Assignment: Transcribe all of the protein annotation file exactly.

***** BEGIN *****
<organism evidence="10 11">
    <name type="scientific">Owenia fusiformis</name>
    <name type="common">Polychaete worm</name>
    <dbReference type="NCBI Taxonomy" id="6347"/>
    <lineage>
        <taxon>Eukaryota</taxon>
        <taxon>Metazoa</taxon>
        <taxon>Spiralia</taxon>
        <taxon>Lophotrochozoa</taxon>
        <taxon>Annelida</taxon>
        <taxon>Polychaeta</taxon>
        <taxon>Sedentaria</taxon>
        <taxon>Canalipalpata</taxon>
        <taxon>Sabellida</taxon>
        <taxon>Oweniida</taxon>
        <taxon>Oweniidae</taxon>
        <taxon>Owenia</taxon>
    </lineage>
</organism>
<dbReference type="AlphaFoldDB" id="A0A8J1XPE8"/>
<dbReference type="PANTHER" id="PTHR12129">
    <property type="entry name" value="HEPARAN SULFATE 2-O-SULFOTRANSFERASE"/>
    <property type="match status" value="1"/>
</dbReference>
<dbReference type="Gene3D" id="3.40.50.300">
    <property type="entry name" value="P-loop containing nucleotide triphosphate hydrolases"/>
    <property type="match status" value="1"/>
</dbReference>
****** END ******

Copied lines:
<organism evidence="10 11">
    <name type="scientific">Owenia fusiformis</name>
    <name type="common">Polychaete worm</name>
    <dbReference type="NCBI Taxonomy" id="6347"/>
    <lineage>
        <taxon>Eukaryota</taxon>
        <taxon>Metazoa</taxon>
        <taxon>Spiralia</taxon>
        <taxon>Lophotrochozoa</taxon>
        <taxon>Annelida</taxon>
        <taxon>Polychaeta</taxon>
        <taxon>Sedentaria</taxon>
        <taxon>Canalipalpata</taxon>
        <taxon>Sabellida</taxon>
        <taxon>Oweniida</taxon>
        <taxon>Oweniidae</taxon>
        <taxon>Owenia</taxon>
    </lineage>
</organism>
<dbReference type="AlphaFoldDB" id="A0A8J1XPE8"/>
<dbReference type="PANTHER" id="PTHR12129">
    <property type="entry name" value="HEPARAN SULFATE 2-O-SULFOTRANSFERASE"/>
    <property type="match status" value="1"/>
</dbReference>
<dbReference type="Gene3D" id="3.40.50.300">
    <property type="entry name" value="P-loop containing nucleotide triphosphate hydrolases"/>
    <property type="match status" value="1"/>
</dbReference>